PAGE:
Alice (Camille Rowe) is travelling a long distance home after attending a work conference. Spending the night at a hotel before another long day of travel, Alice receives a phone call from her partner at 2 a.m. in the morning, confirming that she will make it to her next destination- a fertility doctor. While Alice’s partner knows that she isn’t travelling alone, and her co-worker, John (Jeremy Scippio), will be driving, he doesn’t know that the two shared a hotel room and are having an affair. Alice feels guilty and awkward about her recent poor choices, but she and John soon hit the road and continue their journey. Despite filling up the car recently for the big drive ahead, the fuel light turns on, and the pair pull into a gas station nearby, where John begins to refuel the vehicle. Alice decides to walk inside the gas station and look around. While she is browsing, a loud gunshot is heard, and she is badly wounded. Now Alice is trapped inside the petrol station while an unknown sniper fires at her and holds her hostage from afar. Can Alice find a way to escape the gas station and outsmart the mysterious sniper?
Night of the Hunted is best described as a thriller with minor elements of horror combined. As viewers may already suspect, most of the story is set at a petrol station where Alice attempts to survive and find a way to escape safely. The film becomes heightened when the sniper (Stasa Stanic) communicates with Alice via a handheld radio. Through conversation, he reveals that he knows quite a lot about her and that his reasons for holding her hostage are personal. It’s also apparent that if the sniper wanted Alice dead, he could easily do so by shooting from afar or, better yet, just walk right into the gas station and finish the task face-to-face. However, the sniper’s purpose is to torment Alice and force her to confront dark secrets from her past. Throughout the night, Alice also learns more about the sniper. At various moments, conversations are interrupted by passing customers who, like Alice, require fuel, and the film becomes gripping as she tries to either protect these random visitors or seek their help.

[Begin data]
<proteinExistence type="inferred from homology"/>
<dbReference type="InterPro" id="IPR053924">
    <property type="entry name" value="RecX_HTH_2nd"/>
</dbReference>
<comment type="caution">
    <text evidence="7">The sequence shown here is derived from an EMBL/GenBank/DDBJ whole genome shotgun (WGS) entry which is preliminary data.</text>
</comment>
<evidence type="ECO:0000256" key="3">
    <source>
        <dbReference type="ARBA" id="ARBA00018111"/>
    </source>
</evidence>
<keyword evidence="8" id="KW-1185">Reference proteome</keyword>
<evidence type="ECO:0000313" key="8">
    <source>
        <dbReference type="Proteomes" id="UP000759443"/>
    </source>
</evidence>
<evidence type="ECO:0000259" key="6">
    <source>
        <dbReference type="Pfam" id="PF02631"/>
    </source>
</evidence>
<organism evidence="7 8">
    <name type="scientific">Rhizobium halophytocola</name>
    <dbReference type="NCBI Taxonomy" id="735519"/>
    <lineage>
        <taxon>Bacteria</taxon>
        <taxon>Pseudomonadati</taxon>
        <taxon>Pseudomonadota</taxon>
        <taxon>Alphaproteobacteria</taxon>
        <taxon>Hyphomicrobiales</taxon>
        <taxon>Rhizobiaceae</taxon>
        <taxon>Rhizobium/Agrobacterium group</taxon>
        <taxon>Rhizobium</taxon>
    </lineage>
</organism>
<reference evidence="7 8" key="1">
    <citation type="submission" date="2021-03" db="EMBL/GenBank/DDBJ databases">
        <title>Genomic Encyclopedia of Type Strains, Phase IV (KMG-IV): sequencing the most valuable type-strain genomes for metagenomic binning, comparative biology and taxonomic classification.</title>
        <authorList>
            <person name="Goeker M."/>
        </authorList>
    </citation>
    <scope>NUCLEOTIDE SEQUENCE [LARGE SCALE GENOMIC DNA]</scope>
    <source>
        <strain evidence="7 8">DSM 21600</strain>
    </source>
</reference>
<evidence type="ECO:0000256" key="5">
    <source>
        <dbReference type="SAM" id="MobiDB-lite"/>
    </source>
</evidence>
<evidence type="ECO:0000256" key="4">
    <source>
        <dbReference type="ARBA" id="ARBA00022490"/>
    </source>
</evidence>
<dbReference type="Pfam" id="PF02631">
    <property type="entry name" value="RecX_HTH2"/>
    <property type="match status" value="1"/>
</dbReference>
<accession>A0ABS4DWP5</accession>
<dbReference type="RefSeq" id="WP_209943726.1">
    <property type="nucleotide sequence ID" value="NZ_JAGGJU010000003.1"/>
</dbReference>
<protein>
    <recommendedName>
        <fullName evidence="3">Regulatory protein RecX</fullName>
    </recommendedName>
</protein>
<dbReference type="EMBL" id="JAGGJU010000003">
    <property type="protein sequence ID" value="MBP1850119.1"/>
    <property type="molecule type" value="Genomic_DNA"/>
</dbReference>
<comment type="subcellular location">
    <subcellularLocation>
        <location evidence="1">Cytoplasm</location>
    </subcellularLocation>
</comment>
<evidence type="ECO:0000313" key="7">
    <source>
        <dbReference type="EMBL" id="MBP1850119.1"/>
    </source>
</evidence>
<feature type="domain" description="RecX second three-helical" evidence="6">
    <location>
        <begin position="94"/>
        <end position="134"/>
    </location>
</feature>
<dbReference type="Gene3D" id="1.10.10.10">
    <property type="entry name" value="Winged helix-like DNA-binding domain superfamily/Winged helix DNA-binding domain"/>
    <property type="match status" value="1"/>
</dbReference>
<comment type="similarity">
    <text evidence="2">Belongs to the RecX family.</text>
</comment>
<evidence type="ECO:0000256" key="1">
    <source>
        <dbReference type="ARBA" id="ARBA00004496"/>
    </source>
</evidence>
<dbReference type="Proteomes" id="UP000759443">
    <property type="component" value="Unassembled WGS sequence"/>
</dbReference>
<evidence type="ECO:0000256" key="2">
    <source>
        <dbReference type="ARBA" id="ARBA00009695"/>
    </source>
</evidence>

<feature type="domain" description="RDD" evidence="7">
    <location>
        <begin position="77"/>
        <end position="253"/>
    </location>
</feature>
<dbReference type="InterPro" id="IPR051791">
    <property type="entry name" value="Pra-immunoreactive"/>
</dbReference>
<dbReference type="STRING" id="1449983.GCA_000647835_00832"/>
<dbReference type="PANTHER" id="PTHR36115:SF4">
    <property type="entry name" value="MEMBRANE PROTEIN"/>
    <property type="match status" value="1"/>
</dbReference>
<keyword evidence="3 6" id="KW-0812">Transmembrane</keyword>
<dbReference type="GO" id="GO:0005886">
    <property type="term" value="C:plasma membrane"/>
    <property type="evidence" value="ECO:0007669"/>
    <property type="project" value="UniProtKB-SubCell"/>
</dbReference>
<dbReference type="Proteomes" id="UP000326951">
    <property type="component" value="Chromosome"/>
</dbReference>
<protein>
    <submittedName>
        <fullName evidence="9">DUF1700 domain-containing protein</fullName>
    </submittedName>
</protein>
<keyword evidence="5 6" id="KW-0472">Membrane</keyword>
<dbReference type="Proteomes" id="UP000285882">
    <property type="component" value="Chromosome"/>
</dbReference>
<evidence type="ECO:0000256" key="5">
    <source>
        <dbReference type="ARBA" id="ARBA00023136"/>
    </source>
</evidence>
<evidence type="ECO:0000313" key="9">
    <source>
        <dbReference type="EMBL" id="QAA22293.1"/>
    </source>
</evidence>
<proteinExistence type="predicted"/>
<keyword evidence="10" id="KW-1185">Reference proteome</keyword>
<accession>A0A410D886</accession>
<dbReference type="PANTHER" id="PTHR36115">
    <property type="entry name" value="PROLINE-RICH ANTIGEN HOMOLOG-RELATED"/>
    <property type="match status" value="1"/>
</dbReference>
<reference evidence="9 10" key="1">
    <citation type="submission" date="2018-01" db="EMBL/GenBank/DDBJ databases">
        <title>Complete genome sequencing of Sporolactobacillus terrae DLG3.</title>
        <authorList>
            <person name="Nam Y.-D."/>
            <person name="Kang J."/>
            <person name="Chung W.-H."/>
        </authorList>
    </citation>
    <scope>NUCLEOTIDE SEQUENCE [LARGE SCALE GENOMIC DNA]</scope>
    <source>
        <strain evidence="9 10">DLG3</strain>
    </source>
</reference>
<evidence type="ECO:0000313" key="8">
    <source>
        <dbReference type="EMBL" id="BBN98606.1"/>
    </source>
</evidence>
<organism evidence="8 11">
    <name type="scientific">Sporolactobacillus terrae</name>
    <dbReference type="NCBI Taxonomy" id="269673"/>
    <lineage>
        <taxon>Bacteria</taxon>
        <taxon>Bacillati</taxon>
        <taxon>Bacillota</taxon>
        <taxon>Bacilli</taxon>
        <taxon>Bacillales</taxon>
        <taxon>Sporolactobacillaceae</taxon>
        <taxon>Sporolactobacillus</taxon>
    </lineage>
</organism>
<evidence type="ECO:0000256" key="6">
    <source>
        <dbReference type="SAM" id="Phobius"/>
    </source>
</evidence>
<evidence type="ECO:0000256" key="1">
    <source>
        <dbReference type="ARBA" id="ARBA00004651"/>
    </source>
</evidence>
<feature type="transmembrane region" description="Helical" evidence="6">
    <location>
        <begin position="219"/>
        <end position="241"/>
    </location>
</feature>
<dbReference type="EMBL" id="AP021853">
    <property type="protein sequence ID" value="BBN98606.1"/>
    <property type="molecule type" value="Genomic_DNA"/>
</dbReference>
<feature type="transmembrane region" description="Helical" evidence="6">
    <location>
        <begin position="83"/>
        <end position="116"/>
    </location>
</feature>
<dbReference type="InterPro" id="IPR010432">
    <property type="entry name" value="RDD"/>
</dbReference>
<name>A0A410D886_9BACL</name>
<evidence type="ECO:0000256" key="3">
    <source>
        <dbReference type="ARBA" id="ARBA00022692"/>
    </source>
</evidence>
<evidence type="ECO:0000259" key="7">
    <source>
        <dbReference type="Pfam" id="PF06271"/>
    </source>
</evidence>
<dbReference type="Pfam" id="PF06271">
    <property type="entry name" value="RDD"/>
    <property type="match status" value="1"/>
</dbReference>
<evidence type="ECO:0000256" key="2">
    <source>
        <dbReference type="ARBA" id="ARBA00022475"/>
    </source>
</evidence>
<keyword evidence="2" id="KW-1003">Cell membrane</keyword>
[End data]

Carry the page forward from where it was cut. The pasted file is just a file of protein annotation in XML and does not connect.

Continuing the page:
I must confess that Alice isn’t overly likable as a leading hero, but it’s nice that she is human with personal problems and bad life choices. We see this in the opening scene when she secretly cheats on her current partner. As the film progresses and more insight is given into her character and reasons for her poor life choices, a touching transformation occurs. Viewers discover an increase in concern for her character’s survival. While the story is set in one location, I found the pacing slightly above average as Alice encounters new challenges and strangers throughout the night. These challenges make the film more exciting, but most outcomes are apparent. Plenty of moments are genuinely gripping, and some on-screen kills are brutal, but at the same time, some character choices may also seem annoying and frustrating. Without spoilers, I will also state that the third act and finale were less rewarding than the remainder of the movie.
Overall, Night of the Hunted delivers a fantastic concept that carries moments of gripping suspense, solid thrills, and gruesome kills. The lead isn’t a perfect character, and it’s great to see a touching transformation throughout the film, making viewers more compassionate towards her as the runtime progresses. Sadly, while the film is clever at introducing subplots and hurdles for our lead, most of these scenes have predictable outcomes or consist of poor, baffling choices, which may be frustrating for a few to witness.
Night of the Hunted (2023) is Available Exclusively on Shudder from October 20th!